Google
Sunday 
April 22, 2018 

AmosWEB means Economics with a Touch of Whimsy!

AmosWEBWEB*pediaGLOSS*aramaECON*worldCLASS*portalQUIZ*tasticPED GuideXtra CrediteTutorA*PLS
EURO: The denomination of the so-called single currency that is designed to integrate economic and monetary policies for the European Union. The euro will contain paper currency (banknotes) and metal coins and will replace the European Currency Unit that is presently used for commercial and financial transactions. While that plans are to introduce this single currency with paper and coins in 2002, no one knows for sure if the euro will completely replace national currencies (British pound, French franc, etc.) for transactions within each nation. The paper currency will come in denominations of 5, 10, 20, 50, 100, 200, and 500 euros and the metal coins will come in denominations of 1, 2, 5, 10, 20, and 50 cents, as well as 1 euro and 2 euros.

Visit the GLOSS*arama

Most Viewed (Number) Visit the WEB*pedia

KEYNESIAN DISEQUILIBRIUM: The state of the Keynesian model in which aggregate expenditures are not equal to aggregate production, which results in an imbalance that induces a change in aggregate production. In other words, the opposing forces of aggregate expenditures (the buyers) and aggregate production (the sellers) are out of balance. At the existing level of aggregate production, either the four macroeconomic sectors (household, business, government, and foreign) are unable to purchase all of the production that they seek or producers are unable to sell all of the production that they have.

     See also | Keynesian model | Keynesian equilibrium | two-sector Keynesian model | three-sector Keynesian model | four-sector Keynesian model | recessionary gap, Keynesian model | inflationary gap, Keynesian model | injections-leakages model | multiplier | fiscal policy | equilibrium | market disequilibrium | Keynesian economics | Keynesian cross | aggregate expenditures | aggregate expenditures line | 45-degree line | gross domestic product | macroeconomic sectors | macroeconomic markets | change in private inventories | expansionary fiscal policy | contractionary fiscal policy | automatic stabilizers | injections | leakages | Keynesian cross and aggregate market | expenditures multiplier | accelerator principle | paradox of thrift | aggregate market analysis | business cycles | disequilibrium, aggregate market |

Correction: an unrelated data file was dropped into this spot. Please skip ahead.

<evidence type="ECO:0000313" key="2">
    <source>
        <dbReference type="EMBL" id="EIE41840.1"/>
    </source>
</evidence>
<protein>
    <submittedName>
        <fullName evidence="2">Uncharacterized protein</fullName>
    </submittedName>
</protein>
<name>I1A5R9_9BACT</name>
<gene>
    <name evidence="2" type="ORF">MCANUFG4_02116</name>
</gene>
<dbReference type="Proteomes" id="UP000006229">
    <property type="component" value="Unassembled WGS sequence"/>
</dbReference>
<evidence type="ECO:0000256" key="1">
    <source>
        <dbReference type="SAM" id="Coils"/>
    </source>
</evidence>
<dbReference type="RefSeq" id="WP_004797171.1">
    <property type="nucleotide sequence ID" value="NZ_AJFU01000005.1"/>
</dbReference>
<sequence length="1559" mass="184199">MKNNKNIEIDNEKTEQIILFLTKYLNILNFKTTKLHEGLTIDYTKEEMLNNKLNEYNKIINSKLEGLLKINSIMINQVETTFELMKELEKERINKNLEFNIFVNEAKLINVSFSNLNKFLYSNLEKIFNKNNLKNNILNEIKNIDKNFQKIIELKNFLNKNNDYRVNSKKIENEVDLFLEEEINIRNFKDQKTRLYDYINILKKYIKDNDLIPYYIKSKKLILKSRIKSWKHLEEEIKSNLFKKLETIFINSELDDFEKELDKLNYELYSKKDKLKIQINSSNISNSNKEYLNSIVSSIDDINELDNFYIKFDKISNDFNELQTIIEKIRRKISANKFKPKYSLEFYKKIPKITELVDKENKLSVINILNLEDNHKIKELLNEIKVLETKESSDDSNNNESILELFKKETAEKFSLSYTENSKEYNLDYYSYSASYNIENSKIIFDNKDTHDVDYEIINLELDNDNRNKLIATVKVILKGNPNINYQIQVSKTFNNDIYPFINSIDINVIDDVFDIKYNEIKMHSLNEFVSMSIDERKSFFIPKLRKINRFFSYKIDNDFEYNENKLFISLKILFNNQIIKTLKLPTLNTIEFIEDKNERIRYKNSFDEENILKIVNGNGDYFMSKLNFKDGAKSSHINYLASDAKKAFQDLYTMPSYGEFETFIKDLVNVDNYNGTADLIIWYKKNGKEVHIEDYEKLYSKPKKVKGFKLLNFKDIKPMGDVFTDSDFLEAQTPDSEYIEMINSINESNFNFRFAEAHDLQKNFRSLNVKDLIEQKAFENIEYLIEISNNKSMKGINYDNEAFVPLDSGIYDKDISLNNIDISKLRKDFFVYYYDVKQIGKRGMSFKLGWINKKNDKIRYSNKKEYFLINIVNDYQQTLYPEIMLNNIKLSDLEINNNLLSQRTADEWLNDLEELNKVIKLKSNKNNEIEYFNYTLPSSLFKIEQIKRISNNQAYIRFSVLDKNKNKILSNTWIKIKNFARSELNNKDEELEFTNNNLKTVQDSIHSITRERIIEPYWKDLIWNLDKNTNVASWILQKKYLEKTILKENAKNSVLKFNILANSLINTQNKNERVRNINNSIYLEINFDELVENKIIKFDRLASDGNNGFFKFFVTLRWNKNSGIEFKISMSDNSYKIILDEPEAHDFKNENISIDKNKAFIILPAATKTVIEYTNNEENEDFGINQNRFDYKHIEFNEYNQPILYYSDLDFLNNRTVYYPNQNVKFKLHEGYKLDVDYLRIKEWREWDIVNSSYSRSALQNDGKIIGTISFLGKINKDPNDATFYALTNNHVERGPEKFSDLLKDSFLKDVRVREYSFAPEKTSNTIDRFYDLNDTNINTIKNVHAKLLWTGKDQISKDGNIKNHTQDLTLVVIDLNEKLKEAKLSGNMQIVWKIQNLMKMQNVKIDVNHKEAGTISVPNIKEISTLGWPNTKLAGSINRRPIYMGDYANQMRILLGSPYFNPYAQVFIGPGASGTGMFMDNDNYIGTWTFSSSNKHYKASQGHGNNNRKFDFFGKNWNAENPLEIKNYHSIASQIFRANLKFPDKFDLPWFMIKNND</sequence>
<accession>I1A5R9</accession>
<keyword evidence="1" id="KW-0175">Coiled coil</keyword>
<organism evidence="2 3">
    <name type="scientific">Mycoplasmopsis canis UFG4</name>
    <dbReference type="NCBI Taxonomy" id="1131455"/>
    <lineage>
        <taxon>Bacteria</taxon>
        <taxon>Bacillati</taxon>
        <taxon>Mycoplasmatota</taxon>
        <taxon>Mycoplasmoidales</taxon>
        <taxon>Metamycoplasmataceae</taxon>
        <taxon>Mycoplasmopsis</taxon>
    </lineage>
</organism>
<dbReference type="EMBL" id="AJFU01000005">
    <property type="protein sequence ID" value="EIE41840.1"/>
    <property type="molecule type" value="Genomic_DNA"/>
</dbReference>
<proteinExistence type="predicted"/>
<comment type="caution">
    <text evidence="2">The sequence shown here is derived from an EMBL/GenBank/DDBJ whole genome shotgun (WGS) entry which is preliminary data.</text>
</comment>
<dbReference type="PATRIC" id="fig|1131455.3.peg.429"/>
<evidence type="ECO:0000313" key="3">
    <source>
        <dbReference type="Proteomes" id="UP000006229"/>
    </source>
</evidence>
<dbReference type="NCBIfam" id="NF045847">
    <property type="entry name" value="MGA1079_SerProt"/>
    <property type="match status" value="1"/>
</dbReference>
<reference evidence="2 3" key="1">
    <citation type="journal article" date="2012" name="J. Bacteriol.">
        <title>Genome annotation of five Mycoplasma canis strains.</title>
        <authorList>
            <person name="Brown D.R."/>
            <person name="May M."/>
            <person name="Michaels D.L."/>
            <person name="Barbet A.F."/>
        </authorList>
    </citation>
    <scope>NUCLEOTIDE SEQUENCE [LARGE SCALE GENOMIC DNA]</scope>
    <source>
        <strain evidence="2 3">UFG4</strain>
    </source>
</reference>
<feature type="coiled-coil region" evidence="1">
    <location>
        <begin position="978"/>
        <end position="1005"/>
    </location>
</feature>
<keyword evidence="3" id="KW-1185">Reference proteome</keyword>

Recommended Citation:

KEYNESIAN DISEQUILIBRIUM, AmosWEB GLOSS*arama, http://www.AmosWEB.com, AmosWEB LLC, 2000-2018. [Accessed: April 22, 2018].


AmosWEB Encyclonomic WEB*pedia:

Additional information on this term can be found at:

WEB*pedia: Keynesian disequilibrium

Search Again?

Back to the GLOSS*arama

AGGREGATE EXPENDITURES DETERMINANTS

Ceteris paribus factors, other than aggregate income or production, that are held constant when the aggregate expenditures line is constructed and which cause the aggregate expenditures line to shift when they change. Some of the more important aggregate expenditures determinants are interest rates, expectations, fiscal policy, wealth, and exchange rates.

Complete Entry | Visit the WEB*pedia


APLS

PINK FADFLY
[What's This?]

Today, you are likely to spend a great deal of time searching the newspaper want ads trying to buy either income tax software or a how-to book on the art of negotiation. Be on the lookout for infected paper cuts.
Your Complete Scope

This isn't me! What am I?

The New York Stock Exchange was established by a group of investors in New York City in 1817 under a buttonwood tree at the end of a little road named Wall Street.
"The vacuum created by failure to communicate will quickly be filled with rumor, misrepresentations, drivel and poison. "

-- C. Northcote Parkinson, historian

EOE
European Options Exchange
A PEDestrian's Guide
Xtra Credit
Tell us what you think about AmosWEB. Like what you see? Have suggestions for improvements? Let us know. Click the User Feedback link.

User Feedback



| AmosWEB | WEB*pedia | GLOSS*arama | ECON*world | CLASS*portal | QUIZ*tastic | PED Guide | Xtra Credit | eTutor | A*PLS |
| About Us | Terms of Use | Privacy Statement |

Thanks for visiting AmosWEB
Copyright ©2000-2018 AmosWEB*LLC
Send comments or questions to: WebMaster